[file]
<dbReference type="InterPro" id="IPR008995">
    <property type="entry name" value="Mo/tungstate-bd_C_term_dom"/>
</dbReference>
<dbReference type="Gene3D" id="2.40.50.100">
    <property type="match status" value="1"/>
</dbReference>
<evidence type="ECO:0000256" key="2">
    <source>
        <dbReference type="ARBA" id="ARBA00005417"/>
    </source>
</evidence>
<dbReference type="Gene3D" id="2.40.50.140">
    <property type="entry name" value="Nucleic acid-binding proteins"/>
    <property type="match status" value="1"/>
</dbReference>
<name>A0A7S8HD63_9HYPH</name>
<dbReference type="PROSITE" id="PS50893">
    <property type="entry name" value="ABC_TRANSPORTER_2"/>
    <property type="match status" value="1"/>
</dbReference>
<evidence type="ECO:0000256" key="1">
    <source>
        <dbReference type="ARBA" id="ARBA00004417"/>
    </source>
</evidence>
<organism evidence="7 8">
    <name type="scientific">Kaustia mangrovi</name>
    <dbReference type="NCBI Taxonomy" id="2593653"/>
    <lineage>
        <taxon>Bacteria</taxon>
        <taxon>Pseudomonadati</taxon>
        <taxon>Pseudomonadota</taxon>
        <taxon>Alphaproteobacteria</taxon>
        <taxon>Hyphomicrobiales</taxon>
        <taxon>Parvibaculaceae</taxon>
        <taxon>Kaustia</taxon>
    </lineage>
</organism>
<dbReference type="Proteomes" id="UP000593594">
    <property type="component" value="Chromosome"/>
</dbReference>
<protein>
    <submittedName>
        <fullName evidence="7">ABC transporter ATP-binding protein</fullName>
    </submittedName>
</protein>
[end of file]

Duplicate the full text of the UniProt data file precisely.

<dbReference type="InterPro" id="IPR008995">
    <property type="entry name" value="Mo/tungstate-bd_C_term_dom"/>
</dbReference>
<dbReference type="Gene3D" id="2.40.50.100">
    <property type="match status" value="1"/>
</dbReference>
<evidence type="ECO:0000256" key="2">
    <source>
        <dbReference type="ARBA" id="ARBA00005417"/>
    </source>
</evidence>
<dbReference type="Gene3D" id="2.40.50.140">
    <property type="entry name" value="Nucleic acid-binding proteins"/>
    <property type="match status" value="1"/>
</dbReference>
<name>A0A7S8HD63_9HYPH</name>
<dbReference type="PROSITE" id="PS50893">
    <property type="entry name" value="ABC_TRANSPORTER_2"/>
    <property type="match status" value="1"/>
</dbReference>
<evidence type="ECO:0000256" key="1">
    <source>
        <dbReference type="ARBA" id="ARBA00004417"/>
    </source>
</evidence>
<organism evidence="7 8">
    <name type="scientific">Kaustia mangrovi</name>
    <dbReference type="NCBI Taxonomy" id="2593653"/>
    <lineage>
        <taxon>Bacteria</taxon>
        <taxon>Pseudomonadati</taxon>
        <taxon>Pseudomonadota</taxon>
        <taxon>Alphaproteobacteria</taxon>
        <taxon>Hyphomicrobiales</taxon>
        <taxon>Parvibaculaceae</taxon>
        <taxon>Kaustia</taxon>
    </lineage>
</organism>
<dbReference type="Proteomes" id="UP000593594">
    <property type="component" value="Chromosome"/>
</dbReference>
<protein>
    <submittedName>
        <fullName evidence="7">ABC transporter ATP-binding protein</fullName>
    </submittedName>
</protein>